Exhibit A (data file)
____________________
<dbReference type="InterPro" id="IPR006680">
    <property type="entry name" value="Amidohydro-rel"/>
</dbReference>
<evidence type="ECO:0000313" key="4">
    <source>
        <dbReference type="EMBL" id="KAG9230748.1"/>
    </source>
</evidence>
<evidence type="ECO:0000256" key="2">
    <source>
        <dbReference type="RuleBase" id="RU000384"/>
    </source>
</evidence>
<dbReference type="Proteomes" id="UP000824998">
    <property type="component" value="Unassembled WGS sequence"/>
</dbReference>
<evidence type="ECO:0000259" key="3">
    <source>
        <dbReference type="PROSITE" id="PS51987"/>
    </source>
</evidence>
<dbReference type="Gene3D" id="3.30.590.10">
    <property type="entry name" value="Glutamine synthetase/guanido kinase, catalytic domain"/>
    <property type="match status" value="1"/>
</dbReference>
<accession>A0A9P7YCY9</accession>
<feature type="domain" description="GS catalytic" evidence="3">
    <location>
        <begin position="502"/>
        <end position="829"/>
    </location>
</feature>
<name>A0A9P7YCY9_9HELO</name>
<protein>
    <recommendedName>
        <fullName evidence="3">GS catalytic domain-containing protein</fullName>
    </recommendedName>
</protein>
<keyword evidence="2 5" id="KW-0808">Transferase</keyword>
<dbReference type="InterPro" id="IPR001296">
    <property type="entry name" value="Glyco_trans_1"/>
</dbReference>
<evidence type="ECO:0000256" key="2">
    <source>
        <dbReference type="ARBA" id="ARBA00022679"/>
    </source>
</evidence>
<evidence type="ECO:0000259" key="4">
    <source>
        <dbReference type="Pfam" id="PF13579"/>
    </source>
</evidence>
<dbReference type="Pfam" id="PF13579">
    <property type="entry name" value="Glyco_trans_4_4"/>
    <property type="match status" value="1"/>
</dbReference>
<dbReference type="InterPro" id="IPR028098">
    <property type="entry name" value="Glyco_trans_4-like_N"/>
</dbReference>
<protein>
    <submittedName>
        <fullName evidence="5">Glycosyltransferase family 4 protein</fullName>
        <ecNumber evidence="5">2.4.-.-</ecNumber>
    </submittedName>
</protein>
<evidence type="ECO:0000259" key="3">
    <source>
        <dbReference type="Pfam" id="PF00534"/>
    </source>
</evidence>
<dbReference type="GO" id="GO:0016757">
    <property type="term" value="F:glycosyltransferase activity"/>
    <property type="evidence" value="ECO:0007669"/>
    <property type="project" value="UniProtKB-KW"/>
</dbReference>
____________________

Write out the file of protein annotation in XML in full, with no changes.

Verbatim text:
<dbReference type="InterPro" id="IPR006680">
    <property type="entry name" value="Amidohydro-rel"/>
</dbReference>
<evidence type="ECO:0000313" key="4">
    <source>
        <dbReference type="EMBL" id="KAG9230748.1"/>
    </source>
</evidence>
<evidence type="ECO:0000256" key="2">
    <source>
        <dbReference type="RuleBase" id="RU000384"/>
    </source>
</evidence>
<dbReference type="Proteomes" id="UP000824998">
    <property type="component" value="Unassembled WGS sequence"/>
</dbReference>
<evidence type="ECO:0000259" key="3">
    <source>
        <dbReference type="PROSITE" id="PS51987"/>
    </source>
</evidence>
<dbReference type="Gene3D" id="3.30.590.10">
    <property type="entry name" value="Glutamine synthetase/guanido kinase, catalytic domain"/>
    <property type="match status" value="1"/>
</dbReference>
<accession>A0A9P7YCY9</accession>
<feature type="domain" description="GS catalytic" evidence="3">
    <location>
        <begin position="502"/>
        <end position="829"/>
    </location>
</feature>
<name>A0A9P7YCY9_9HELO</name>
<protein>
    <recommendedName>
        <fullName evidence="3">GS catalytic domain-containing protein</fullName>
    </recommendedName>
</protein>
<keyword evidence="2 5" id="KW-0808">Transferase</keyword>
<dbReference type="InterPro" id="IPR001296">
    <property type="entry name" value="Glyco_trans_1"/>
</dbReference>
<evidence type="ECO:0000256" key="2">
    <source>
        <dbReference type="ARBA" id="ARBA00022679"/>
    </source>
</evidence>
<evidence type="ECO:0000259" key="4">
    <source>
        <dbReference type="Pfam" id="PF13579"/>
    </source>
</evidence>
<dbReference type="Pfam" id="PF13579">
    <property type="entry name" value="Glyco_trans_4_4"/>
    <property type="match status" value="1"/>
</dbReference>
<dbReference type="InterPro" id="IPR028098">
    <property type="entry name" value="Glyco_trans_4-like_N"/>
</dbReference>
<protein>
    <submittedName>
        <fullName evidence="5">Glycosyltransferase family 4 protein</fullName>
        <ecNumber evidence="5">2.4.-.-</ecNumber>
    </submittedName>
</protein>
<evidence type="ECO:0000259" key="3">
    <source>
        <dbReference type="Pfam" id="PF00534"/>
    </source>
</evidence>
<dbReference type="GO" id="GO:0016757">
    <property type="term" value="F:glycosyltransferase activity"/>
    <property type="evidence" value="ECO:0007669"/>
    <property type="project" value="UniProtKB-KW"/>
</dbReference>